How to apply

Applications for the BA (Hons) Contemporary Performance Practice should be made through the UCAS Conservatoires website. There is a UCAS application fee of £25 (which is in addition to the audition fee) which allows you up to six choices of programme of study.

For more information on how to apply, please visit the Apply section.

Before applying we recommend that you read the Guide for Applicants which provides information regarding entry requirements, and the full application and audition process.

Begin your Applicant Journey here.

Entry requirements

  • Scottish Highers – 3 passes (grade C or above)
  • A Levels – 2 passes
  • International Baccalaureate – minimum score of 24 with 3 subjects at Higher Level

For entry to the BA (Hons) Contemporary Performance Practice Programme, it is necessary to obtain English or Drama at Higher, Advanced Higher or Advanced Level. We offer a flexible approach to students taking Highers over more than one academic year and/or who achieve their qualifications in more than one sitting.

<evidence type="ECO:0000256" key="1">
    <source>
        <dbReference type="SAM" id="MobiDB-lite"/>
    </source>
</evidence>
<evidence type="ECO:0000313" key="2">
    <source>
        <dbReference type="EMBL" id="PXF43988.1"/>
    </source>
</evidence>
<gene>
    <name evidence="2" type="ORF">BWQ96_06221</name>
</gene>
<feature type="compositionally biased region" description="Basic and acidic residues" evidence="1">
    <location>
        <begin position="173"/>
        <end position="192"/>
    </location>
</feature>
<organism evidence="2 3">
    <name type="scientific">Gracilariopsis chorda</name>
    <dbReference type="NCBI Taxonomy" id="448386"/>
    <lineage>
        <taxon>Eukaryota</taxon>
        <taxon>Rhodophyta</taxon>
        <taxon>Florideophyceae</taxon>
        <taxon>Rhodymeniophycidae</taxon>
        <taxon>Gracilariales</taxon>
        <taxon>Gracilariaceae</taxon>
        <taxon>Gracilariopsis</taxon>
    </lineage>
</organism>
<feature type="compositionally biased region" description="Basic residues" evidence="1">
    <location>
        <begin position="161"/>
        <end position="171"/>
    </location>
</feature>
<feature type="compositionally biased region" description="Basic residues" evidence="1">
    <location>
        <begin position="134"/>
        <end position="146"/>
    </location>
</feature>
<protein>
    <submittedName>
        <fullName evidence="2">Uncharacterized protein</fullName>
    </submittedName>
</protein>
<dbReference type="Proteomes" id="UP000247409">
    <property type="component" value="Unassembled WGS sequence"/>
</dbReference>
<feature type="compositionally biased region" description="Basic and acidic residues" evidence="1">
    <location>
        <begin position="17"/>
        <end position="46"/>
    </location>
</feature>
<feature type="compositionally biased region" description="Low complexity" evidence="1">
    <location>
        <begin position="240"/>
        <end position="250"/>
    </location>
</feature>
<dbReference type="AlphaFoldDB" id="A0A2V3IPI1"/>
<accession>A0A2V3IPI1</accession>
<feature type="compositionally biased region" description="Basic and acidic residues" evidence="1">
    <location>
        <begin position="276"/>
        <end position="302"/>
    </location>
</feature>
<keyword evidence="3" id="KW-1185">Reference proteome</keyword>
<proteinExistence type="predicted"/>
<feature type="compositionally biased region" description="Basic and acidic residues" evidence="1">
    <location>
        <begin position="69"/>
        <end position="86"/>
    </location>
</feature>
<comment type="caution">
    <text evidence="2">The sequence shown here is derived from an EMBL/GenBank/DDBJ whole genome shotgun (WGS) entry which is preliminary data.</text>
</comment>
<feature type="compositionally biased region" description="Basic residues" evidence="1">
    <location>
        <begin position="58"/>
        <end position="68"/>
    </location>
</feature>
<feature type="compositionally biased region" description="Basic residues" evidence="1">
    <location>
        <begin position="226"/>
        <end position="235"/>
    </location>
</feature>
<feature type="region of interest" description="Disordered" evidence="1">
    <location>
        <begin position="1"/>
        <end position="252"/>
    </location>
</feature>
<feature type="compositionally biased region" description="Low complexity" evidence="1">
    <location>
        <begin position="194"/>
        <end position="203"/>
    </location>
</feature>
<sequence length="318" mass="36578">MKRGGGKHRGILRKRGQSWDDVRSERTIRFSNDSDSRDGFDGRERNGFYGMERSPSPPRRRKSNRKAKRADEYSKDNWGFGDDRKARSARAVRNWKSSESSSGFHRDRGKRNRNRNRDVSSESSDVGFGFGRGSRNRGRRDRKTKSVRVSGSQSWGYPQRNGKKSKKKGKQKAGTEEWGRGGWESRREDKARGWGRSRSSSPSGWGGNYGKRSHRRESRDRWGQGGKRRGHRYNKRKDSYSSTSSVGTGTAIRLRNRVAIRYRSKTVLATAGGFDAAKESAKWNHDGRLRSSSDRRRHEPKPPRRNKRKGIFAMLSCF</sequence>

Entrance to the Conservatoire is based on talent, potential and ability, therefore consideration will be given to relevant experience which is deemed to compensate for any traditional education. We accept a wide range of qualification, including international qualifications. If you wish to check the suitability of your qualification/experience, please contact us ( admissions@rcs.ac.uk ).

English Language

The language of study is English. Applicants whose first language is not English will be required to provide evidence of proficiency in English. We accept the International English Language Testing System (IELTS). Other equivalent English Language qualifications may be considered, please contact us ( admissions@rcs.ac.uk ) for more information.